The US Antarctic Program's icefin robot near McMurdo research station. Photo: Rob Robbins USAP
Utilizing a underwater robot Icefin, we can see the melting beneath the Antarctic Glacier from a close up view.
Researchers have concluded that the rapid retreat of Thwaites Glacier in West Antarctica was influenced by different mechanisms than previously assumed. They show that while melting beneath much of the ice shelf is weaker than expected, melting in cracks and crevasses is much slower. Significantly, the glacier is still retreating, according to the researchers.
"A greater and more complete picture of the glacier's interaction with the world ocean is emerging by including in new observations," says David Holland, director of New York University's Fluid Dynamics Laboratory and NYU Abu Dhabi's Center for Global Sea Level Change. "The melt rates on the western side of Antarctica are the highest to date, suggesting the glacier may be in retreat."
The findings, which were published in two papers in the Nature journal, are a significant step forward in understanding how the glacier, which is the size of Florida, is causing future sea level rise.
The melting of flat sections of the ice shelf is slowed by a layer of fresher water between the bottom of the ice shelf and the underlying ocean. Surprisingly, however, the melting had formed a staircase-like topography across the bottom of the ice shelf. The melting is happening in these areas as well as in cracks in the ice.
Britney Schmidt's photograph is from Thwaites Glacier in Antarctica.
Thwaites Glacier is one of Antarctica's fastest-changing glaciers: its grounding zone has retreated 14 kilometers, or more than eight miles, since the late 1990s. Much of the ice sheet is below sea level and vulnerable to rapid, irreversible ice loss that might raise global sea-level by more than half a meter in centuries.
The new information was collected as part of the MELT project, one of the many international field trips undertaken in Antarctica by the MELT team. The MELT team began observations along the Thwaites Eastern Ice Shelf in order to better understand how the ice and water interact in this critical region.
Thwaites Glacier in 2022: A borehole drilling site
The melting rate at the ice base averaged 2-5 meters per year, according to Peter Davis of the British Antarctic Survey (BAS).
"Our findings are disappointing, but the glacier is still in danger," says Davis, the lead author of one of the Nature papers. "If an ice shelf and a glacier are in balance, the amount of ice coming off the continent will match the amount of ice being lost as a result of melting and iceberg calving."
Paul Anker, Keith Nicholls, James Smith, and Peter Davis are among the members of the BAS team performing the hot water drill at Thwaites Glacier. Credit: Icefin/ITGC/Schmidt
Britney Schmidt, a member of Cornell University's Astronomy and Earth and Atmospheric Sciences, and a team of scientists and engineers guided Icefin through a 600-meter-deep borehole. The vehicle is designed to locate grounding areas that were previously difficult to survey.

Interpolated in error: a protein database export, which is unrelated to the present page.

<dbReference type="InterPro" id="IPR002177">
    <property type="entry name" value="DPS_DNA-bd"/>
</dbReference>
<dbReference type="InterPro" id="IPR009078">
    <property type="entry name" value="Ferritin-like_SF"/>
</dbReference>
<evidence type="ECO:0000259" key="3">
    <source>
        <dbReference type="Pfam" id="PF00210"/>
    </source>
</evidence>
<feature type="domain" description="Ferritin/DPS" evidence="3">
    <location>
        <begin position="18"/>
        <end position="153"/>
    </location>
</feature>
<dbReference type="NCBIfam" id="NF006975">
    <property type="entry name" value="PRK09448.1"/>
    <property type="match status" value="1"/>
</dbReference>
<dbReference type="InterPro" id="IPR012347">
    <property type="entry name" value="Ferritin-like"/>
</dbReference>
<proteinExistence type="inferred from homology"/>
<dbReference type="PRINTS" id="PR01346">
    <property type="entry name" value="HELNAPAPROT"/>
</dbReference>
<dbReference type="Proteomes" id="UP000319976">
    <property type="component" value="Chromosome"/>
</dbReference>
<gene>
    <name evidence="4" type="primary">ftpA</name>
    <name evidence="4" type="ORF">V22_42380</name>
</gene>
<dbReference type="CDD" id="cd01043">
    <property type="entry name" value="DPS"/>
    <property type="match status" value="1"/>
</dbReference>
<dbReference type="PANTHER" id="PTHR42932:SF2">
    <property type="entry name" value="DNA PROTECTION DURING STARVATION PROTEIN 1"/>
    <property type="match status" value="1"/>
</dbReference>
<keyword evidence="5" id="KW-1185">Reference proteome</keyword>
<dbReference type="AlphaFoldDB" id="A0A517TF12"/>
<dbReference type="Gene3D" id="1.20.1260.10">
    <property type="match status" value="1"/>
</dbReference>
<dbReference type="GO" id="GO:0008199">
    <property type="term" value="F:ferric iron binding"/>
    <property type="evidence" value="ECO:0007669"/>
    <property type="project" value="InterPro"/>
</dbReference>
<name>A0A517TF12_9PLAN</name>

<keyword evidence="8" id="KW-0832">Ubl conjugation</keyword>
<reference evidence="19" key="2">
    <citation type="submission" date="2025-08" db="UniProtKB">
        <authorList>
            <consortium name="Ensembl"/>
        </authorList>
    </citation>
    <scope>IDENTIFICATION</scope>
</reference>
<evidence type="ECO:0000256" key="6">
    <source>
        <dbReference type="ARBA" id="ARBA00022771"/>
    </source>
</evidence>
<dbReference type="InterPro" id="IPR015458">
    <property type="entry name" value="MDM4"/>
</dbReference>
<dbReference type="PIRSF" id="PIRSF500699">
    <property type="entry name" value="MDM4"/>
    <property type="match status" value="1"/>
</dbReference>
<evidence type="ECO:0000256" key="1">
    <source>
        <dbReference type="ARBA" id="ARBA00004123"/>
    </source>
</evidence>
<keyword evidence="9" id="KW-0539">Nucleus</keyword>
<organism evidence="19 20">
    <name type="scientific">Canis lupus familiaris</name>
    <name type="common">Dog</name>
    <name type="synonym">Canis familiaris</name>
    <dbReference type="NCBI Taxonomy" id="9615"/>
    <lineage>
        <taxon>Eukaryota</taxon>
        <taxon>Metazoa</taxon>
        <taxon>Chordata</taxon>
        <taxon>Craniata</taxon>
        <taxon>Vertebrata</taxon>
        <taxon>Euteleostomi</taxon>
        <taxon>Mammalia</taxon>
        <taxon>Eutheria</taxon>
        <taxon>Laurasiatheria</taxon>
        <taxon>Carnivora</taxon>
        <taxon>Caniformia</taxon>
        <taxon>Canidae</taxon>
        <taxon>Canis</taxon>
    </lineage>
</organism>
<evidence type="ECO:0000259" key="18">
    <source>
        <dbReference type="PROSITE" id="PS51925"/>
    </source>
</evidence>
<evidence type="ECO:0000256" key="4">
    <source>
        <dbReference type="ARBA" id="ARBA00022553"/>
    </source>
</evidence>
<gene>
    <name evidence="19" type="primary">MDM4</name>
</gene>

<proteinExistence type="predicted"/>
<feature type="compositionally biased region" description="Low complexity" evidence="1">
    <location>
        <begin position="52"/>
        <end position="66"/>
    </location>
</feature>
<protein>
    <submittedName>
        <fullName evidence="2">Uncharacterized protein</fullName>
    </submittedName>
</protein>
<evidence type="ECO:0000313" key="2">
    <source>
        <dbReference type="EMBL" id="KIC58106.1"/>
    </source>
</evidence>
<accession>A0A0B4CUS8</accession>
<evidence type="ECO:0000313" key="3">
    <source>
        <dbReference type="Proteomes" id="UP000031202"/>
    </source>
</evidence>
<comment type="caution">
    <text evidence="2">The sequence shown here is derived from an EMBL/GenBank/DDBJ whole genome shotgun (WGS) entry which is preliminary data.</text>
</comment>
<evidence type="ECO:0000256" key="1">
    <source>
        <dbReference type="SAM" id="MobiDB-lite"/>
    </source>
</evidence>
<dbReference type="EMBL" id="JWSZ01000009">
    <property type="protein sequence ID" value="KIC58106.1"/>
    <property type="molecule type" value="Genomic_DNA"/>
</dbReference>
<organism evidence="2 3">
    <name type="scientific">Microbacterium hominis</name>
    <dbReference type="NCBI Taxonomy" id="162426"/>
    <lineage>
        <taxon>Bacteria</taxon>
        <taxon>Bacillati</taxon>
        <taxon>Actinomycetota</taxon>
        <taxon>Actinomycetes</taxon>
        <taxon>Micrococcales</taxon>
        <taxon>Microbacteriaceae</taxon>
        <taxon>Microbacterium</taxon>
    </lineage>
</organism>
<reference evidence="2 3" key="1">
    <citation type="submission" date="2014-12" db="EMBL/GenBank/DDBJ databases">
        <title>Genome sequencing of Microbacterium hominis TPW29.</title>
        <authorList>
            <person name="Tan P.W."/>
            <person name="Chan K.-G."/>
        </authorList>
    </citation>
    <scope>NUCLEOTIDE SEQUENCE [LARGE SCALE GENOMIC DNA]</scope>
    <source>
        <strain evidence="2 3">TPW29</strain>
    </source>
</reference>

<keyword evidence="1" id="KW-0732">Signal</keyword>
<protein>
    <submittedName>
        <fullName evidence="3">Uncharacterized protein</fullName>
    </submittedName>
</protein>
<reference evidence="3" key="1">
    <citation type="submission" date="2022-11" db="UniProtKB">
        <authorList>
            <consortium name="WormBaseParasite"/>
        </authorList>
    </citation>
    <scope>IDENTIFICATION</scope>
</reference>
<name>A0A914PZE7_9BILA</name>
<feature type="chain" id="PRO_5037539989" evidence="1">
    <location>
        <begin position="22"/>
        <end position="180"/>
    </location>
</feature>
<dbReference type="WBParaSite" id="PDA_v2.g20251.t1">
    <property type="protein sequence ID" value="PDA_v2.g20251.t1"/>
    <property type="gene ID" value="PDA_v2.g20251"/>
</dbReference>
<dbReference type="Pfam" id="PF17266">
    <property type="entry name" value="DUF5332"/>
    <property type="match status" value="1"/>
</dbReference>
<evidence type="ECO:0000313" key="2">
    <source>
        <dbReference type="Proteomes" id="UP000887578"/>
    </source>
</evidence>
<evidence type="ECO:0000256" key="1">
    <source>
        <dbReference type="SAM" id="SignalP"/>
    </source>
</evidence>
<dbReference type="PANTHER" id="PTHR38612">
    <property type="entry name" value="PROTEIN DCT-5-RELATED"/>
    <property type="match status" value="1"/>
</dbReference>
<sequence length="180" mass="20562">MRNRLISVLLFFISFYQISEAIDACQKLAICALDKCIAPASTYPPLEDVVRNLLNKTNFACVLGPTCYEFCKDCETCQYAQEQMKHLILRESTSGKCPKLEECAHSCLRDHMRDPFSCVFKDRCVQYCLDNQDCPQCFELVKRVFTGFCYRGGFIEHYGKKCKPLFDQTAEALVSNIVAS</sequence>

As water flows through them, heat and salt can be transferred into the ice, causing the crevasses and rifts to collapse. Although the vertical melting along the bottom of the ice shelf was smaller than anticipated, melting along sloped ice in these cracks and terraces is much higher and may be a major contributor to ice loss across Thwaites Glacier.
The MELT crew melted large amounts of snow to create hot water to drill through Thwaites Glacier to reach the 'grounding line.'
Schmidt, the lead author of one of the Nature papers, believes that it's not just how much melting is happening, but how and where it is happening in these very hot areas of Antarctica. Warm water is breaking through the cracks, helping to weaken the glacier at its weakest points.
Icefin working under sea ice near McMurdo Station. Credit: Icefin/NASA/PSTAR RISE UP/Schmidt/Lawrence
Holland, a professor at New York University's Courant Institute of Mathematical Sciences and a co-author of the Nature papers, assembled a group of researchers from five universities and sent them to the Thwaites Eastern Ice Shelf in January 2020. They discovered relatively little melting, but returned two years later aboard the South Korean icebreaker Araon.
See Also: The Doomsday Glacier Is "In Trouble."
B. E. Schmidt, P. Washam, K. W. Nicholls, J. D. Lawrence, A. Spears, A. J. G. Dichek, A. D. Mullen, E. Clyne, B. Yeager, P. Anker, M. R. Meister, B. C. Hurwitz, E. S. Quartini, J. Wake, D. G. Vaughan, S. Anandakrishnan, J. Pad
Peter E. D. Davis, Keith W. Nicholls, Britney E. Schmidt, Irena Vaková, Clare Eayrs, Andrew D. Mullen, Justin D. Meister, Elisabeth Clyne, Aurora Basinski-Ferris, Eric Rignot, Sridhar Anandakrishnan, and Keith Makinson, 15 February 2023, Nature. DOI: 10.1038/s41586-022-05586-0
The project, which was established in 2018, is part of the International Thwaites Glacier Collaboration (ITGC), a five-year $50 million collaboration between the United States and the United Kingdom to understand the Thwaites Glacier's past and what the future holds.
The Natural Environment Research Council of the United Kingdom and the National Science Foundation of the United States supported the study (1739003, 1929991).